Saying sorry

"Saying sorry" Continued...

Issue: "Johnny Carson: In memoriam," Feb. 5, 2005

Consider Germany, a nation that has apologized twice for the suffering caused by its actions. Its first national apology came after WWI when Germany was forced to sign the Treaty of Versailles, accepting responsibility for losses and damages to the allied governments and for the payment of reparations. The second apology occurred after WWII when it accepted responsibility for perpetuating the "worst crimes against humanity." The apology was followed with actual reparation of billions of dollars to Israel and billions in separate payments to Holocaust survivors.

More recently, British prime minister Tony Blair apologized for the treatment of the Irish during the potato famine, Pope John Paul II apologized for the sins of the Roman Catholic Church, and Australia apologized to Aborigines.

WORLD: Why aren't the decades of affirmative action a sufficient apology?

CMS: Affirmative action was never a policy that benefited blacks exclusively. Women were included from the very beginning and by the early 1970s five protected minorities had been added. Affirmative action has benefited some people at the expense of others and created divisiveness in its wake.

WORLD: How do you respond to critics who say a national apology imputes guilt to all white Americans, including those whose ancestors lived in other countries?

CMS: I would respond that all of our ancestors participated in the heinous crime in some form or the other. Moreover, the whites that came to the country later reaped benefits from the system that kept blacks in a subordinate position.

WORLD: Some who are pushing for an apology say it should and would be followed by a program of financial reparations, but how could such a program be administered, given the biracial ancestry of many Americans?

CMS: I am not a proponent of monetary reparations for slavery for many reasons. African-Americans make up 13 percent of the total U.S. population. At least 5 percent of African-Americans and significant percentages of affirmative action beneficiaries are the offspring of more recent immigrants and are not direct descendants of American slaves.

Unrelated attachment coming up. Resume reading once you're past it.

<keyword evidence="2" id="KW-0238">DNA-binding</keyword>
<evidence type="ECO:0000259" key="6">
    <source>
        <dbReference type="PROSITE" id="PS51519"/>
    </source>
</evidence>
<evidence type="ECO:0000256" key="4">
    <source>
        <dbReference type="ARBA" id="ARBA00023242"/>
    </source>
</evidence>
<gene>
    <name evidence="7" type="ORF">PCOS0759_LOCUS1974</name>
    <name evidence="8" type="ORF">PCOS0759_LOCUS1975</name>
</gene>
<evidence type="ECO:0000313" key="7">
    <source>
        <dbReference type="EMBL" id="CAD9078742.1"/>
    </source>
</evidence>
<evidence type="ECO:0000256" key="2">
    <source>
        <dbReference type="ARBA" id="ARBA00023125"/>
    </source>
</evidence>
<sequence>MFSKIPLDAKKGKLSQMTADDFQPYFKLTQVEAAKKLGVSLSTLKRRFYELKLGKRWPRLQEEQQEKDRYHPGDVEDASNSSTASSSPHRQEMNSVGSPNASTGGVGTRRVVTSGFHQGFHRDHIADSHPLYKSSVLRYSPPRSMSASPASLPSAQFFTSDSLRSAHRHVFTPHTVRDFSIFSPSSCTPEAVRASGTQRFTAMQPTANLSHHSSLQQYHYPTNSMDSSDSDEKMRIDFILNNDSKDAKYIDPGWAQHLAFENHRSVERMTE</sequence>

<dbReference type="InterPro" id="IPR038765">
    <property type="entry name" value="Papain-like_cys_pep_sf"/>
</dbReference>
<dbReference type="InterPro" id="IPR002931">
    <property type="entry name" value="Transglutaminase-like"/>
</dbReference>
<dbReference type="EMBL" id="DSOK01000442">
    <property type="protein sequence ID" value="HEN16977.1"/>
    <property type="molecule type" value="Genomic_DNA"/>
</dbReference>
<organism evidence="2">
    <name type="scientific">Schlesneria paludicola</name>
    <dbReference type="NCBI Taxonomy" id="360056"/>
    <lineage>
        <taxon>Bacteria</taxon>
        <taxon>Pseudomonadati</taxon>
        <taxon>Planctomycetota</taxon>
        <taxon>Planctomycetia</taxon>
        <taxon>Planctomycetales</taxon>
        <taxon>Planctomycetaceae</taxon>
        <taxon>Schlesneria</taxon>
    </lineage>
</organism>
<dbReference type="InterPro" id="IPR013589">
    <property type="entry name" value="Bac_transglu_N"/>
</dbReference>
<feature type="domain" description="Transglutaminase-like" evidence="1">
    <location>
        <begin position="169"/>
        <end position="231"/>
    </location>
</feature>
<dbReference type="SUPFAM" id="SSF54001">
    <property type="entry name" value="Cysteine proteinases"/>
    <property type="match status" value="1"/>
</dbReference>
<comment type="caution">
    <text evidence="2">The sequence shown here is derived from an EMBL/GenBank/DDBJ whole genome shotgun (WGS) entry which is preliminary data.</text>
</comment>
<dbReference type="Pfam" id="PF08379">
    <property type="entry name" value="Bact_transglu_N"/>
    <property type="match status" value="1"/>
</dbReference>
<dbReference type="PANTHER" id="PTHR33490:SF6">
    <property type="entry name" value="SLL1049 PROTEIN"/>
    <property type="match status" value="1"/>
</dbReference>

Financial reparations for slavery would create an administrative nightmare for the government, it would be extremely divisive and counterproductive to promoting racial reconciliation, and most importantly it would not solve the most pressing problems affecting black communities. It is critical, therefore, that we distinguish the appeal for a national apology from the vociferous demands for slave reparations heard in recent years.

WORLD: You're not looking for reparations, but why wouldn't an apology further the cause of those who are?

CMS: A national apology for slavery is not an admission of guilt that could be successfully used in a court of law to justify the payment of monetary reparations. All indications suggest that the legal case for slave reparations has been put to rest by the failure of its advocates to prevail in a series of cases that have established important precedents. Insurmountable obstacles include the lack of anyone alive with the legal standing to bring forth a valid claim of injury, traceable to the actions of an identifiable wrongdoer. Moreover, the statute of limitations and the lack of an adequate remedy at law mean that a legal case would not be advanced by the president or by the Congress making a goodwill gesture on behalf of the nation.

In the end, it does not matter whether Jesse Jackson, Al Sharpton, or the Congressional Black Caucus support the apology. What matters is that the goodwill gesture takes place during this century. A national apology from the current presidential administration would close the door on slavery and serve as a giant step forward toward healing the nation and reconciling the fractured relationship between blacks and Republicans.

Marvin Olasky
Marvin Olasky

Marvin is editor in chief of WORLD News Group and the author of more than 20 books, including The Tragedy of American Compassion. Follow Marvin on Twitter @MarvinOlasky.


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